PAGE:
status: Critically endangered, IUCN Endangered, ESA
range: USA (Hawaii)
Description and biology
The Hawaiian crow, called 'alala in Hawaiian, is a large, dark brown bird with a thick, strong beak. An average adult measures 19 inches (48 centimeters) long. The bird's diet consists mainly of fruit, but also includes insects, rodents, small lizards, and even some small birds. Rats and mongooses are its main predators.
Hawaiian crows build their nests high in ohia (lehua) trees (trees in the myrtle family with bright red flowers and hard wood). They use these same nests year after year. Females lay one to five eggs between March and June.
Habitat and current distribution
The Hawaiian crow prefers to inhabit high-elevation rain forests or dry forests that contain many fruit-producing plants and shrubs. The bird is currently restricted to the western side of the island of Hawaii at elevations between 3,400 and 5,000
feet (1,035 and 1,525 meters). In the early 1990s, biologists (people who study living organisms) counted only 11 Hawaiian crows in the wild. A captive population of 10 exists in the Olinda Endangered Species Breeding Facility on the island of Maui.
History and conservation measures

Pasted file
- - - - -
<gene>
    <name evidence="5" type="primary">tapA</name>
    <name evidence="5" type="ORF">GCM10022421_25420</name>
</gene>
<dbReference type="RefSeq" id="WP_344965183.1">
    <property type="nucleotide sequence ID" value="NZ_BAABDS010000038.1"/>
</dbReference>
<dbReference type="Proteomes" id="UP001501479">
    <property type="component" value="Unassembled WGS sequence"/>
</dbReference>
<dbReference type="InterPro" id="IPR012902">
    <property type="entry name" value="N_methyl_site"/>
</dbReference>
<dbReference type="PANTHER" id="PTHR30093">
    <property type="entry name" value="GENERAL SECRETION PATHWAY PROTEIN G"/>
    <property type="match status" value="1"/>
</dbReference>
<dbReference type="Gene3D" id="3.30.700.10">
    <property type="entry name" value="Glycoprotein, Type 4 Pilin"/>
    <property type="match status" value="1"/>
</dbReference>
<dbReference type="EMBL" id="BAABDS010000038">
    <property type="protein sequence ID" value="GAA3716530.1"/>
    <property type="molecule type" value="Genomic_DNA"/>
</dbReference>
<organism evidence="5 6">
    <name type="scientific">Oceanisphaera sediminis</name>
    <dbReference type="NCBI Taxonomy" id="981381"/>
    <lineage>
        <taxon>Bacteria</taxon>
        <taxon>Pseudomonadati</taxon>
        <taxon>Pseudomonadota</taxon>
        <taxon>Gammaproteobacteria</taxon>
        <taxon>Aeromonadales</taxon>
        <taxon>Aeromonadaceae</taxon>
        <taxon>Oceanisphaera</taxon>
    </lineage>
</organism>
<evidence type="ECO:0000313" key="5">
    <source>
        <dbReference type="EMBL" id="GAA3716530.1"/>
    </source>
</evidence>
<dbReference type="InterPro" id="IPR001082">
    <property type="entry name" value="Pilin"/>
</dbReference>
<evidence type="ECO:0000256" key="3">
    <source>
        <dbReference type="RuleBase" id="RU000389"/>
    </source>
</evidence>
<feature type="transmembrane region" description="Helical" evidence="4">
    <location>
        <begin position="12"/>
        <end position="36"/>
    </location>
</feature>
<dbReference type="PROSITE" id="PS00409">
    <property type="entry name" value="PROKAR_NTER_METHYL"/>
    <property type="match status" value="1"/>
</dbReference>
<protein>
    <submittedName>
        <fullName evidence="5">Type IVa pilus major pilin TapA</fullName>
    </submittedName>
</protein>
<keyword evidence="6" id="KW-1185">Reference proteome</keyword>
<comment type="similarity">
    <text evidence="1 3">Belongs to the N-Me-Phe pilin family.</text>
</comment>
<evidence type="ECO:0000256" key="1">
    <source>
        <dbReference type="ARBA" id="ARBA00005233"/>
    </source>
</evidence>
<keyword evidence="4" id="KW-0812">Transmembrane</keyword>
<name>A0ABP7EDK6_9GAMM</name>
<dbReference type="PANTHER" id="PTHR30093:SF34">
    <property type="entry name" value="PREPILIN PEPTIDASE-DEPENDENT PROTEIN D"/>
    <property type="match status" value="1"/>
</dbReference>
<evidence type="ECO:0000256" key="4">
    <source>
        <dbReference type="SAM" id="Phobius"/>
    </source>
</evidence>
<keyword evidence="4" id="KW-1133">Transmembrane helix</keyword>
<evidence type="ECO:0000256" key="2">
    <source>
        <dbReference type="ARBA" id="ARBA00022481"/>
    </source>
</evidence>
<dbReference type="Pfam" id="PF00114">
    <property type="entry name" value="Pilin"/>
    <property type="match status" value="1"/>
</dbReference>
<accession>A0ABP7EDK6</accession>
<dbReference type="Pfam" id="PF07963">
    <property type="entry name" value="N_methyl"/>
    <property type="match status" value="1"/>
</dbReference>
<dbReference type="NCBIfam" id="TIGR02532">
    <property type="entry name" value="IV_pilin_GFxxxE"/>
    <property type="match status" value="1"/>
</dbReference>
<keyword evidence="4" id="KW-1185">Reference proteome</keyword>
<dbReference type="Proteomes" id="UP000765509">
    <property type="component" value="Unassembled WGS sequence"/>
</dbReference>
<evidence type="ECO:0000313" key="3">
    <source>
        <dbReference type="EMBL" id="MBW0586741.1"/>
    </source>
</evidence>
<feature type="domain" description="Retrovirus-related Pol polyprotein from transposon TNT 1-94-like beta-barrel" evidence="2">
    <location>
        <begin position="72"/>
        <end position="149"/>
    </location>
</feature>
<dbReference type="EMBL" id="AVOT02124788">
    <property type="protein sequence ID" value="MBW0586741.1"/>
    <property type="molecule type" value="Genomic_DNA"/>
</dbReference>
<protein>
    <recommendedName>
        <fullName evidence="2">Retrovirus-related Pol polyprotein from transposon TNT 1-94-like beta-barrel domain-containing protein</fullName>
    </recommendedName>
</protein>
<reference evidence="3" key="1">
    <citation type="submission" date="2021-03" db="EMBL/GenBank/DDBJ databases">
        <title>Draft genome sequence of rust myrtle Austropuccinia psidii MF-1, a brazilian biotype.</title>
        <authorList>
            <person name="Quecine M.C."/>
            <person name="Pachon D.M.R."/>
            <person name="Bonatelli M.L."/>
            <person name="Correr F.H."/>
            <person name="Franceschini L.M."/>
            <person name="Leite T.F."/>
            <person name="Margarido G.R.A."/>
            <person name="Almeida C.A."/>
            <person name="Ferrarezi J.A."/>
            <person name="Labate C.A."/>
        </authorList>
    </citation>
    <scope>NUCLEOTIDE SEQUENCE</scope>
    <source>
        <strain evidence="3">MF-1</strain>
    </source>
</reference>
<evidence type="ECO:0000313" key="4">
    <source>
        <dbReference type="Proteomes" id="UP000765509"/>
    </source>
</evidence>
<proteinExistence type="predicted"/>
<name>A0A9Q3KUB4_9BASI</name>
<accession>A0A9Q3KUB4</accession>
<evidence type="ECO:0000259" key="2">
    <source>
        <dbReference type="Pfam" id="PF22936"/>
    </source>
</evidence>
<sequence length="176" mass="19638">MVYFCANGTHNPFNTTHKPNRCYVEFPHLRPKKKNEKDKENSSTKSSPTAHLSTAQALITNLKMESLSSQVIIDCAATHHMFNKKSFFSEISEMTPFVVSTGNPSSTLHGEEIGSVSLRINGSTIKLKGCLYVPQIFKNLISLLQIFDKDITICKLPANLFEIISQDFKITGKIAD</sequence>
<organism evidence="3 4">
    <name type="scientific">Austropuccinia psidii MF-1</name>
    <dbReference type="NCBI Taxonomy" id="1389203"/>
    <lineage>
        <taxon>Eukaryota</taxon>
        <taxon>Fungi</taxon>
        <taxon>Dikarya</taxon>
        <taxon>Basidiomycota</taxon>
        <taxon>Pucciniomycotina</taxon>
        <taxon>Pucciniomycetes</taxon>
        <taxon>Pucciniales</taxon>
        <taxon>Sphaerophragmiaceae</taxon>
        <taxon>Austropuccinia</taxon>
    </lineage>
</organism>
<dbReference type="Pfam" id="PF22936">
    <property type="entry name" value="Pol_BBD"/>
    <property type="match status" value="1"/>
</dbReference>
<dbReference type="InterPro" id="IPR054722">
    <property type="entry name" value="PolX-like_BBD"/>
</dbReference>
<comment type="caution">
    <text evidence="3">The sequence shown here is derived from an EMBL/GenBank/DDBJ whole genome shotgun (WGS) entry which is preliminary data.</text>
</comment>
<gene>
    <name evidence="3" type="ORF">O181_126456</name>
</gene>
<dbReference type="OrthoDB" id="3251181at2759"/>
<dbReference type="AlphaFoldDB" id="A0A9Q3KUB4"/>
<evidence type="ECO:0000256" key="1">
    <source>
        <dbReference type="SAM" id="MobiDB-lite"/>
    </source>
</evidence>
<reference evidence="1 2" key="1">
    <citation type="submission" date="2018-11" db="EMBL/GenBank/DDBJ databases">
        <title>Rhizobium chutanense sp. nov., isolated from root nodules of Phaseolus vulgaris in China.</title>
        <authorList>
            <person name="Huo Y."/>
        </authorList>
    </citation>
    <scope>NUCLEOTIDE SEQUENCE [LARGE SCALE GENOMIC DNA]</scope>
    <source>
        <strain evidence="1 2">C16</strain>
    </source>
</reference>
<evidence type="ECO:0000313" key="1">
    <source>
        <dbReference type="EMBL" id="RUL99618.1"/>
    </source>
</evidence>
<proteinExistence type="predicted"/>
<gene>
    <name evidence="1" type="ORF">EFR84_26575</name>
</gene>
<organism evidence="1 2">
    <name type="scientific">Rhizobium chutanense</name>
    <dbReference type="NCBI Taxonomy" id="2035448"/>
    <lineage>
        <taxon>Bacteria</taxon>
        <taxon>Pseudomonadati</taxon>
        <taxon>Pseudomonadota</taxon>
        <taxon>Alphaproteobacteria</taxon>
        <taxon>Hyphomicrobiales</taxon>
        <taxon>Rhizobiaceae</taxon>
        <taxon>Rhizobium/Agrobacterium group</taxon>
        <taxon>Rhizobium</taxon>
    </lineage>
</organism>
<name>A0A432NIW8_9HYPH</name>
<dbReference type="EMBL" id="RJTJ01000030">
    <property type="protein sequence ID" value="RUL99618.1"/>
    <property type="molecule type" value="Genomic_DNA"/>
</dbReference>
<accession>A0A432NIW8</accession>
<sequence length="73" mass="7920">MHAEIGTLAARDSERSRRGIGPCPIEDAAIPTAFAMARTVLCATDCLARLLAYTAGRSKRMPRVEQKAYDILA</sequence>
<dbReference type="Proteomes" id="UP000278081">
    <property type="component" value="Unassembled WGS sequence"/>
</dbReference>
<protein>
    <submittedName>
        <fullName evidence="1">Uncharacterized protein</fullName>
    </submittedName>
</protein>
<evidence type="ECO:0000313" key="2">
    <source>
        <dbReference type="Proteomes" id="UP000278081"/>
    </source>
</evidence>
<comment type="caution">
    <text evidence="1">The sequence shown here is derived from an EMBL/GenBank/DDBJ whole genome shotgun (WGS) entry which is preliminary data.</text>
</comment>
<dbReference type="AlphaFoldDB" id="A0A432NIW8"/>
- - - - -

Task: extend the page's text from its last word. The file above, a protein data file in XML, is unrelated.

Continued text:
The Hawaiian crow was found throughout the island of Hawaii until the 1930s. Many factors may have led to the bird's present critically endangered state, including hunting, habitat loss, and poor breeding success.
The Hawaiian crow's population was reduced initially by hunting, which was finally outlawed in 1931. Then, the bird lost much of its original habitat as forests were cut down on the island to create farmland or land suitable for housing. With farms came cattle, goats, and pigs, which eventually began eating the Hawaiian crow's natural food sources. Mongooses and rats, as well as disease, further reduced its numbers.
The most significant factor in the bird's decline, however, has been its naturally low breeding ability. Only about one chick per nest survives infancy in the wild. This problem also occurs in captive breeding programs. At the Olinda facility, only two chicks were born in 1989 and 1990. Without high population numbers in the wild to overcome this problem, the Hawaiian crow will not be able to survive.